The two volumes of “The Lost Transcriptions” include special discs sent to the servicemen in WW II and smuggled back as mementos. The two volumes of “Light Music While You Work” include recordings chosen by some government department to be played in offices and factories to help ease the pressure on the workers. (Music with a social purpose! A good topic for an essay or complete book, I would think.)
            When thematic integrity runs short, there are always catch-all titles like “Buried Treasures,” “Beyond the Blue Horizon,” “Musical Kaleidoscope, Vol. 1 and 2,” “Confetti,” “Bright and Breezy,” “Magical Melodies,” and “Light and Lively.”
            Most of the recordings feature the top American and British orchestras of that time, including those of Percy Faith, David Rose, Mantovani, and Frederick Fennell. All give a generous number of offerings, usually around 22-24. And the more recent entries include stereo tracks. Indeed the latest CD in the series is titled “Stereo Into the Sixties.”
            This series is a treasure house for those who prefer quiet ambient music for dining or small social gatherings or just plain relaxing. If you wish a full catalogue of the CDs, it would be best to contact Guild at or their website at




ABRAMS AND LIN   Two recent CDs are similar and yet deal with quite different sources. But in both cases, the results are good to wonderful.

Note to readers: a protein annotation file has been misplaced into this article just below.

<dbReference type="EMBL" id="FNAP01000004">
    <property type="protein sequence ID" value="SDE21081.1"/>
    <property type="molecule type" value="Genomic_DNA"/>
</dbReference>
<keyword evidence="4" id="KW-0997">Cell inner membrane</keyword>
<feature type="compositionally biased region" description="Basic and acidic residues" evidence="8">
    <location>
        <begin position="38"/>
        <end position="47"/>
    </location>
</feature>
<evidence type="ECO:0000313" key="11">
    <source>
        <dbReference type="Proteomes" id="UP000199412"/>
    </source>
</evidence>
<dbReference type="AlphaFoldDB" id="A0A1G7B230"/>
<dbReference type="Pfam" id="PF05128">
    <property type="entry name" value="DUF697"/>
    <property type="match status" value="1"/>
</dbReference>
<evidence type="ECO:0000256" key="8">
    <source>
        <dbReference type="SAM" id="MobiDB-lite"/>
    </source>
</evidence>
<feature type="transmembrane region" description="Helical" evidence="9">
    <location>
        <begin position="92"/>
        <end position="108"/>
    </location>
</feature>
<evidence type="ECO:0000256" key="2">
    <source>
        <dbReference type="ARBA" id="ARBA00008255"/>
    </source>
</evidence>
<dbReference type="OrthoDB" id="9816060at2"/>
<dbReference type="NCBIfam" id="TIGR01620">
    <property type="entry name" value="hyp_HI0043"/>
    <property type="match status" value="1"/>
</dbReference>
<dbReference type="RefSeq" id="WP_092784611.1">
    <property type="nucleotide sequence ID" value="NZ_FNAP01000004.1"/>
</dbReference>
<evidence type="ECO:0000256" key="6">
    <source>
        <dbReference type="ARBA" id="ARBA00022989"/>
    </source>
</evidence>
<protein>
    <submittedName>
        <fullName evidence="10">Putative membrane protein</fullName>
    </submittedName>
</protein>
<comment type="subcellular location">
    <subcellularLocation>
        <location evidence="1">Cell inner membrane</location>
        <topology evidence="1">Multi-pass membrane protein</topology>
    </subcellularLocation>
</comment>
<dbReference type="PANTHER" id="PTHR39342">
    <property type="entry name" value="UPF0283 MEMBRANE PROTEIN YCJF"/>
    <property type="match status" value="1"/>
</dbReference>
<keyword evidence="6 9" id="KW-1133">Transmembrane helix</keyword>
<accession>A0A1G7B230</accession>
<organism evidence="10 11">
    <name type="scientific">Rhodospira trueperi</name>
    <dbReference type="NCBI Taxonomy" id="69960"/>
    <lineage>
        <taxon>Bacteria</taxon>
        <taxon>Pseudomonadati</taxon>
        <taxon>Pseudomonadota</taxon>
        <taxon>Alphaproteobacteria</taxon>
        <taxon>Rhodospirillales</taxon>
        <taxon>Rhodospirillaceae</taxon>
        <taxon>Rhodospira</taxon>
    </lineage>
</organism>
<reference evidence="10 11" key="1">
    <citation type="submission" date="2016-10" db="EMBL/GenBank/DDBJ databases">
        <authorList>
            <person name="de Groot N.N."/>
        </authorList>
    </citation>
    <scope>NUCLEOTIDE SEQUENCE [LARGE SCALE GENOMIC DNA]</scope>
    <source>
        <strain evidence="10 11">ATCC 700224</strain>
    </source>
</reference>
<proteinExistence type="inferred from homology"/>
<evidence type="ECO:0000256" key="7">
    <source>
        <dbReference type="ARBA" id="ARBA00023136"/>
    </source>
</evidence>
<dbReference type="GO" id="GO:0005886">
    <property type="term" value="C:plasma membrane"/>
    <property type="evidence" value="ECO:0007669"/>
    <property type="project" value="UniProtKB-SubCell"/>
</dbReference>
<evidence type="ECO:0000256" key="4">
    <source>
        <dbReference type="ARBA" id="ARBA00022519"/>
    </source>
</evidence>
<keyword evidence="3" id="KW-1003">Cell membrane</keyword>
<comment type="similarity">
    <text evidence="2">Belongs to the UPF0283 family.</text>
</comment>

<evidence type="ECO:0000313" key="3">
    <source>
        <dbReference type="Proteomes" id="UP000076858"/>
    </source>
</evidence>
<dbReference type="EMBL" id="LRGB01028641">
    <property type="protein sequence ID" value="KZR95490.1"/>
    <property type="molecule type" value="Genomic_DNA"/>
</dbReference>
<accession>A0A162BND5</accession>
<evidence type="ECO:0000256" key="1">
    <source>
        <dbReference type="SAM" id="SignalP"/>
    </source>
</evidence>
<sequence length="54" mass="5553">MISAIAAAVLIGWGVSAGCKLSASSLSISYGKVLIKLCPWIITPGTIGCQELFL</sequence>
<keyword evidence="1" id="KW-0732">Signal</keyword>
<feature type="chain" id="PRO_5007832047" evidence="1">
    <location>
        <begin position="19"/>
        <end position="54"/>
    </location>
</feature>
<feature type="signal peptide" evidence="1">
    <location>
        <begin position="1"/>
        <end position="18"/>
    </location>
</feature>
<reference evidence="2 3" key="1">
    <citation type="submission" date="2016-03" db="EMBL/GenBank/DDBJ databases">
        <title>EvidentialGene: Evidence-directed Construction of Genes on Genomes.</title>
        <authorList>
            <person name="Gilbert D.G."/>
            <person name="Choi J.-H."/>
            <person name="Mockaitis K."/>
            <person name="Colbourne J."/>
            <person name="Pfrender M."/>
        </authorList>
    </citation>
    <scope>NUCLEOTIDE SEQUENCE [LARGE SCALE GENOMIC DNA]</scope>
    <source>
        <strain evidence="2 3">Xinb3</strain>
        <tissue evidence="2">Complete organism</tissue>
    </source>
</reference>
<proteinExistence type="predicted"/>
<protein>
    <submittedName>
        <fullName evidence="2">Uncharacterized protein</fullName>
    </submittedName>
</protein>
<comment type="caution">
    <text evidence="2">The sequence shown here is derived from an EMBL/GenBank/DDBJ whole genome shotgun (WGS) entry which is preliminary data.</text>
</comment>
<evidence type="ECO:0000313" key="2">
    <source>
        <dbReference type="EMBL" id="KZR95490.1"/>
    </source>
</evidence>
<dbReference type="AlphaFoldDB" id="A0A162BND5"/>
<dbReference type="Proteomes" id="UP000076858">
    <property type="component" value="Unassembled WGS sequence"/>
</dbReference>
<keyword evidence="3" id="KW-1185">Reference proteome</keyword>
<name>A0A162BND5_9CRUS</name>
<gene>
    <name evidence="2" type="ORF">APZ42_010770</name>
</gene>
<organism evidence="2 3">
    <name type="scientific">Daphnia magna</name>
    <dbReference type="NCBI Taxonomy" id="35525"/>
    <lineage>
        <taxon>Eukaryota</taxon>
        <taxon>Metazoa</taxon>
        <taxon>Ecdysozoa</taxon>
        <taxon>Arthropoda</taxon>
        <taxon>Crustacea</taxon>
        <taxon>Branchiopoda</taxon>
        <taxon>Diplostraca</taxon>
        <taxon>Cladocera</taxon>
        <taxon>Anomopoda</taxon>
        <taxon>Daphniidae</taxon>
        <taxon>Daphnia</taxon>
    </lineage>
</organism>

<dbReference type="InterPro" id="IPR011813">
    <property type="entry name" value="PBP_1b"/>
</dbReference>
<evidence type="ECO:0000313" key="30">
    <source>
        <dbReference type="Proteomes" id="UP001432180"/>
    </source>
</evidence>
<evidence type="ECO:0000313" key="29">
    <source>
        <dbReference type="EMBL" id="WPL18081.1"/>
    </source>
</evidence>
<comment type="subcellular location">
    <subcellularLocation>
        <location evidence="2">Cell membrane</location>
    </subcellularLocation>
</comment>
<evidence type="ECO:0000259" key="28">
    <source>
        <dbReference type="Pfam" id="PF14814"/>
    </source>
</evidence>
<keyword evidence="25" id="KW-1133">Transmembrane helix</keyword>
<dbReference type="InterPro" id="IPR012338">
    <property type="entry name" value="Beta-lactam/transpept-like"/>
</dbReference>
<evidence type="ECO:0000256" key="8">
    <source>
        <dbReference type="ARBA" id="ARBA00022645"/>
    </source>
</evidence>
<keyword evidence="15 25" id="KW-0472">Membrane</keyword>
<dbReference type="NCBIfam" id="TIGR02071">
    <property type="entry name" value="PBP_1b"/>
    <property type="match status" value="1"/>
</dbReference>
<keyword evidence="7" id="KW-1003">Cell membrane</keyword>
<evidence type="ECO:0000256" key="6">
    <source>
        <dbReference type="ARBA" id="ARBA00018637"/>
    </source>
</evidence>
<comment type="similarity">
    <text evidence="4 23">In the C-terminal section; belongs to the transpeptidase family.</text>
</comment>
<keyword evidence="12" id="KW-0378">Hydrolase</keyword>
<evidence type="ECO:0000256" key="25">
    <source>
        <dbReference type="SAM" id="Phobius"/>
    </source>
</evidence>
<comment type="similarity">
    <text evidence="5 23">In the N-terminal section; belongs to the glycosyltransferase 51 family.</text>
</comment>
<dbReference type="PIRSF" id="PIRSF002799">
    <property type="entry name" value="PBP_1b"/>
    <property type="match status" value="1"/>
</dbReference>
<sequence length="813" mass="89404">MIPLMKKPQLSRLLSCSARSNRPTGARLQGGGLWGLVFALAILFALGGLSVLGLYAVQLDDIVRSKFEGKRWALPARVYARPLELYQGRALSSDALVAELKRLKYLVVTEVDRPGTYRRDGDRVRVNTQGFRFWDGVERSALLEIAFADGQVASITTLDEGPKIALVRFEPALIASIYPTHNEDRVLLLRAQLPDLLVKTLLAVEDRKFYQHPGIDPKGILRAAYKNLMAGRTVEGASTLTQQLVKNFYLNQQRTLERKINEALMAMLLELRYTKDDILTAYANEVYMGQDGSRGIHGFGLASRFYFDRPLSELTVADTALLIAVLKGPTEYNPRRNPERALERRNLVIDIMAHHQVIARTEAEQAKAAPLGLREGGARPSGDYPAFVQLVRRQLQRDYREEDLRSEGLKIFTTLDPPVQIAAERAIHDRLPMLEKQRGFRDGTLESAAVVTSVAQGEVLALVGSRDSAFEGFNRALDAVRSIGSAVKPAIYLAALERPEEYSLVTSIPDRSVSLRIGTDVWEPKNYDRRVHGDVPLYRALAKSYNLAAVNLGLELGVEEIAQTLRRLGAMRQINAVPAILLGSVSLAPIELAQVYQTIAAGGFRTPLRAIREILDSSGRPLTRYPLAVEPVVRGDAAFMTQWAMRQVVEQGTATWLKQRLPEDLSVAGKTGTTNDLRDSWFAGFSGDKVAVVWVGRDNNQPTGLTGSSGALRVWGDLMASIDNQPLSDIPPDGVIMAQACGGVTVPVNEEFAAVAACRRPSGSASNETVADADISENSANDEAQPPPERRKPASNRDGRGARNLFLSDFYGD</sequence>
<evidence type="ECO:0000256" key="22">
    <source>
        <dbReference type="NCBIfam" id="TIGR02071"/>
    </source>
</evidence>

Pianist Daniel Abrams is a keyboard luminary up in New York State, known through his concerts and his recordings. In his latest, “A Wagner Celebration,” he interprets his feelings about the music in the form of “A Rienzi Rhapsody” (drawing mostly upon the Overture) and “Fantasy Variations of Tristan and Isolde.” The latter has been done, if not overdone, by full orchestras that serve as introductions to the opera as a whole. Abrams, again, interprets in piano terms what emotions the music stirs within him.
            As Abrams puts it in the program notes, “The works in my series are not transcriptions. They are piano music based on themes from the operas in the style of the composers had they written this music themselves as piano music.” That might be a nebulous supposition; but I leave it to the hearer to be the judge.
            “Musical Portraits from Wagner’s Ring” consists of a Prelude and variations of the Leitmotifs for several of the characters who turn up in the tetrology, finishing with “Immolaton” and the fall of Valhalla. I can see a great educational use for those who lecture on opera.
            More about this artist can be found on his website, www.; and his CDs are available on
            In another musical world, we have “Get Happy” on the Steinway & Sons label. Here the young pianist’s specialty is to play original popular tunes in “serious” arrangements. (I wonder at times about statements like this in liner-notes interviews.)
This CD holds 18 selections from stage and screen musicals. Among them are “Blue skies,” “I got rhythm,” “Begin the beguine,” “Blue moon,” “Cheek to cheek,” and non-vocal sequences such as “Carousel waltz” and “March of the Siamese children.”
The program notes indentify the arrangers. It is all familiar stuff, delightfully played.

            LANG LANG  There isn’t a pianist in the world that excludes Chopin from his/her concerts and recordings. Lang Lang is no exception, but the Sony Classical CD titled (with studied simplicity) “The Chopin Album” is the first disc from Lang Lang that is devoted entirely to that composer.